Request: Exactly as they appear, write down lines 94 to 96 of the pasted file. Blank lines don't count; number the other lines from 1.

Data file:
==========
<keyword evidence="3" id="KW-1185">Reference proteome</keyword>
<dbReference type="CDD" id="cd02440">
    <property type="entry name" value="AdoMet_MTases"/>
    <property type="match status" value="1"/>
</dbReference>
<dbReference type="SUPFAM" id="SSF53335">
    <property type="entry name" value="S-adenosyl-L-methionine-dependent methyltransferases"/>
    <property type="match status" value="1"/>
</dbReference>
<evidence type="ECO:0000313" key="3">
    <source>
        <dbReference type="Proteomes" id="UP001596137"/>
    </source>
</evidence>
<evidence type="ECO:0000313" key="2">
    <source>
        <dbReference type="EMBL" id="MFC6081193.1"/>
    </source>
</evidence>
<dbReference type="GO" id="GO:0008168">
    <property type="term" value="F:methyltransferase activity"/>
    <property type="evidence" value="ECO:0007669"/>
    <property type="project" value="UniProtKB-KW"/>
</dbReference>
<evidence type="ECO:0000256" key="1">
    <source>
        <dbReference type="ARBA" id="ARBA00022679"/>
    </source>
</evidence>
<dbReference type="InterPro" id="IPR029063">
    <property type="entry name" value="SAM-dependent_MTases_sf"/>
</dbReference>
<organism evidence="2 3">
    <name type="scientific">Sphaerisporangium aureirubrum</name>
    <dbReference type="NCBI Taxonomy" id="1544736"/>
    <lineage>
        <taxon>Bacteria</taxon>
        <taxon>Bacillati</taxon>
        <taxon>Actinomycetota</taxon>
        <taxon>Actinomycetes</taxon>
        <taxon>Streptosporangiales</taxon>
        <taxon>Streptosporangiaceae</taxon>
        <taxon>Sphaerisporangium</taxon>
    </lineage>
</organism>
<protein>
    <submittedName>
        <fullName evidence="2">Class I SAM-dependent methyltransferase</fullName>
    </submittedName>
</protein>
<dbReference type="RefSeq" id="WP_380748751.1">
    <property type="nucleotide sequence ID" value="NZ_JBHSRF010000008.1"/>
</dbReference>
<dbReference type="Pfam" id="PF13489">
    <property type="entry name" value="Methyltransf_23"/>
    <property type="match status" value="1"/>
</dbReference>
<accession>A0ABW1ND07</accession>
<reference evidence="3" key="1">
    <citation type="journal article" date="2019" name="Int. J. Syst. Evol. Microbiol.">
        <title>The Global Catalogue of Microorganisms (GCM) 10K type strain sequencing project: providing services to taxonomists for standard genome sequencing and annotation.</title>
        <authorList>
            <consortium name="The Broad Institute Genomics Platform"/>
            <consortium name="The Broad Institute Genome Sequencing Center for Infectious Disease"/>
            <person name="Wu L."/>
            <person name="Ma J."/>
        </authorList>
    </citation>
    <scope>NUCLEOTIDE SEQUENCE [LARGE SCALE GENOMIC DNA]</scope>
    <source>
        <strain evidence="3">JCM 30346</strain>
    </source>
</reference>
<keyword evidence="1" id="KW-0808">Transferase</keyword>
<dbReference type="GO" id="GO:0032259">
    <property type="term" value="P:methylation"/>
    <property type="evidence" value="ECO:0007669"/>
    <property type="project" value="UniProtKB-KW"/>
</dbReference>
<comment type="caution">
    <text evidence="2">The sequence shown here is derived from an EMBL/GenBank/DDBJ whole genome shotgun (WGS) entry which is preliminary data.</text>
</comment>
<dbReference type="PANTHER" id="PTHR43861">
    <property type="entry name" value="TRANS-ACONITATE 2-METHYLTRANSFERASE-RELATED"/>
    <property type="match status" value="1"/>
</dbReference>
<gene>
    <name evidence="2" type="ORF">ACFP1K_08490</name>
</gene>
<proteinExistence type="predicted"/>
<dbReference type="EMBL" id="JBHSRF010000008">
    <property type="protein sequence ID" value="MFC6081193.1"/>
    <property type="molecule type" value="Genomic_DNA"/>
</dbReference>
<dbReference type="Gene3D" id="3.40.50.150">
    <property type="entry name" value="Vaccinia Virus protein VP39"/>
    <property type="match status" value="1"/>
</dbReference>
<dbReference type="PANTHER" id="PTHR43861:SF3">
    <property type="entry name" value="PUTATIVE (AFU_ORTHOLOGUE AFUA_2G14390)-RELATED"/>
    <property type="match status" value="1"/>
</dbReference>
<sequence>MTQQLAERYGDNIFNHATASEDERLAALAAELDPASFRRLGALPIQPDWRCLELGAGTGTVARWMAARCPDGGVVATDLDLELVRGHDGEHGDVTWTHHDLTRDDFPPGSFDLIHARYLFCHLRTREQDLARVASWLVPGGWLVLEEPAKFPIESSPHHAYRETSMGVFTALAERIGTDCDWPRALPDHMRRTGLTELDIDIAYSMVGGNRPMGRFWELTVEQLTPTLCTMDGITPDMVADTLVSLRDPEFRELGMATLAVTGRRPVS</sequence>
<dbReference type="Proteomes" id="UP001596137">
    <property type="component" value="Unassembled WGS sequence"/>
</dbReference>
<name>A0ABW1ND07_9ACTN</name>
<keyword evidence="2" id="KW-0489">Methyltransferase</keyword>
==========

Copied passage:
</dbReference>
<dbReference type="Gene3D" id="3.40.50.150">
    <property type="entry name" value="Vaccinia Virus protein VP39"/>